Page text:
New York’s Metropolitan Museum of Art has been sued by relatives of a German Jewish industrialist who once owned Picasso’s “The Actor.” It was allegedly sold “under duress” in 1938.
The complaint was filed by the great-grandniece of Paul Leffmann, a Jewish industrialist from Germany, who once owned “The Actor,” from Picasso’s Rose Period in 1904 and 1905.
Laurel Zuckerman, who handles estate matters for Leffmann’s widow Alice, is alternatively seeking more than $100 million (88.9 million euros) in damages, claiming the museum did not hold good title to the painting because of the forced sale.
“We believe the painting is tainted by the history of the Holocaust, and the Leffmanns, given the circumstances under which they sold it, never lost title,” Lawrence Kaye, a lawyer for Zuckerman, said.
The Metropolitan Museum of Art in Manhattan “did not disclose or should have known that the painting had been owned by a Jewish refugee, Paul Leffmann, who had disposed of the work only because of Nazi and Fascist persecution,” the suit alleges.
In a statement, the Met said it had “indisputable title” to “The Actor” and would defend its rights. It claimed the amount received was “a higher price than any other early Picasso sold by a collector to a dealer during the 1930s.”
Zuckerman said Paul Leffmann sold “The Actor” to two art dealers in June 1938 for $12,000 to fund an escape to Switzerland from Benito Mussolini’s regime in Italy. Leffmann had to sell his home and businesses in Cologne, Germany, before he fled with his wife, Alice, to Italy in 1937. German Nazi dictator Adolf Hitler had made it clear that Jews in Italy were in danger, and this caused Leffmann to sell the painting, as there was “no time left” to act, according to the complaint.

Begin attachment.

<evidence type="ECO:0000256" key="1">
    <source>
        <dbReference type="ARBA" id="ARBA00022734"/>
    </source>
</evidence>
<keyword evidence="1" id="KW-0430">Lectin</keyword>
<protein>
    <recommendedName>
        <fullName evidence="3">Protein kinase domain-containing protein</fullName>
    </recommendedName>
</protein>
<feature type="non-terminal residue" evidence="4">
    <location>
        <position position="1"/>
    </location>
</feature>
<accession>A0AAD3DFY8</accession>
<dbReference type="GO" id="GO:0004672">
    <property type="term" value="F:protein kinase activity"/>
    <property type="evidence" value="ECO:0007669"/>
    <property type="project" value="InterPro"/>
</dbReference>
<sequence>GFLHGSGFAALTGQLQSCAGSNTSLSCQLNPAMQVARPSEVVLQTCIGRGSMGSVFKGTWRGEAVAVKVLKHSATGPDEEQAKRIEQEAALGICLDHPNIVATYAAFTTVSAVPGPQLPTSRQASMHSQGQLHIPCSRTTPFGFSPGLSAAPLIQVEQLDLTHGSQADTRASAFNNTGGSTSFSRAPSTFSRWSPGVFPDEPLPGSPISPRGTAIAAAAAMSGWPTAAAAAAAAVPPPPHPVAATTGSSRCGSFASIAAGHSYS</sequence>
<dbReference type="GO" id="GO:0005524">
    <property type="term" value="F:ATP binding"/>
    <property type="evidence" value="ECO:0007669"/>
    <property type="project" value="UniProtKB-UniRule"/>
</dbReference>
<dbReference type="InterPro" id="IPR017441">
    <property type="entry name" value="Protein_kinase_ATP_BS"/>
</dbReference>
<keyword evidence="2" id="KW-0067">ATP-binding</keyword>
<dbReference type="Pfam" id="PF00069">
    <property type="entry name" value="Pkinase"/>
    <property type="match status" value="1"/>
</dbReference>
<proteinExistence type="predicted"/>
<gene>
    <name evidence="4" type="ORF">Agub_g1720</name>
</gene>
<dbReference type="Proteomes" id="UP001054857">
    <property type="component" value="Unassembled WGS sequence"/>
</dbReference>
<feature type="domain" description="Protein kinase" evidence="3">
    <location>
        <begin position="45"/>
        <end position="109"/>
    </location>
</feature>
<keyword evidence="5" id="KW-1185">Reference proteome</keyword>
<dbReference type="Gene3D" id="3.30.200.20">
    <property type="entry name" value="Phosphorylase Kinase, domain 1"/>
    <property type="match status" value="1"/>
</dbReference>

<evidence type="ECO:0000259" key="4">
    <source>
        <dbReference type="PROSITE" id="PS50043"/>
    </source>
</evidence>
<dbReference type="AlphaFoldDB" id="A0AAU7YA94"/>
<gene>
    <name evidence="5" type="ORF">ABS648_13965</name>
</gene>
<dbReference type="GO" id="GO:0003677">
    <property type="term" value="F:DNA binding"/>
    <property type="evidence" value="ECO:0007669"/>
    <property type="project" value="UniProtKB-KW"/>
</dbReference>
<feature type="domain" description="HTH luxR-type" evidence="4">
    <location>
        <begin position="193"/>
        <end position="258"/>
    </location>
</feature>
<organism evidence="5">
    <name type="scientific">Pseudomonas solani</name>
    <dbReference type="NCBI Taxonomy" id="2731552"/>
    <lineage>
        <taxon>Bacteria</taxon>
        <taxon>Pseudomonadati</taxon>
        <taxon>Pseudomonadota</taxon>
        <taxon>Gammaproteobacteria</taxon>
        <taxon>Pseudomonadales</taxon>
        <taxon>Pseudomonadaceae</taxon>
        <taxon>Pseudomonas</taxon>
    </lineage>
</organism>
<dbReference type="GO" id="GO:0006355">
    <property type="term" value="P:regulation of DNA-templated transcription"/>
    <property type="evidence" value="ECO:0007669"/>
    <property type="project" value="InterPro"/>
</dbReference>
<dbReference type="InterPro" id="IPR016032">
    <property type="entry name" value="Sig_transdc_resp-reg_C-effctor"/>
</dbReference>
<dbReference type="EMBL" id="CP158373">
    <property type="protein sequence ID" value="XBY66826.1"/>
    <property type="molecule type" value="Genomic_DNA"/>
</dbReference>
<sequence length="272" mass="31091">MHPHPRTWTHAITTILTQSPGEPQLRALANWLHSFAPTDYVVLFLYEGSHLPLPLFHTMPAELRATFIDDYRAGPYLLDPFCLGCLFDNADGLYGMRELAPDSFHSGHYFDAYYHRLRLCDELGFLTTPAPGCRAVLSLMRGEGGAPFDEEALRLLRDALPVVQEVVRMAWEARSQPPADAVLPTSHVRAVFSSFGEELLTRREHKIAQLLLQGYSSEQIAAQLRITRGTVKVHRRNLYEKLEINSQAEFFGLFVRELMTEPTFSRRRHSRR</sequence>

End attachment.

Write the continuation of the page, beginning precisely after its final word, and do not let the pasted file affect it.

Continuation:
The Leffmanns left Italy for Switzerland before going to Brazil.
Bought in New York
In 1941, Thelma Chrysler Fox bought the painting via a New York gallery for $22,500. This will be used as evidence that the sale in 1938 was at a discount. Fox donated the work to the Met in 1952, where it has been continuously displayed ever since. The lawyers consider the work to be worth more than $100 million.
Zuckerman had learned about the painting in 2010 and demanded its return from the museum. The lawyers claimed they had been given an erroneous provenance, indicating it had been owned by an unnamed German private collector until 1938 and the Met only corrected the information in 2011.
“While the Met understands and sympathizes deeply with the losses that Paul and Alice Leffmann endured during the Nazi era, it firmly believes that this painting was not among them,” the museum said.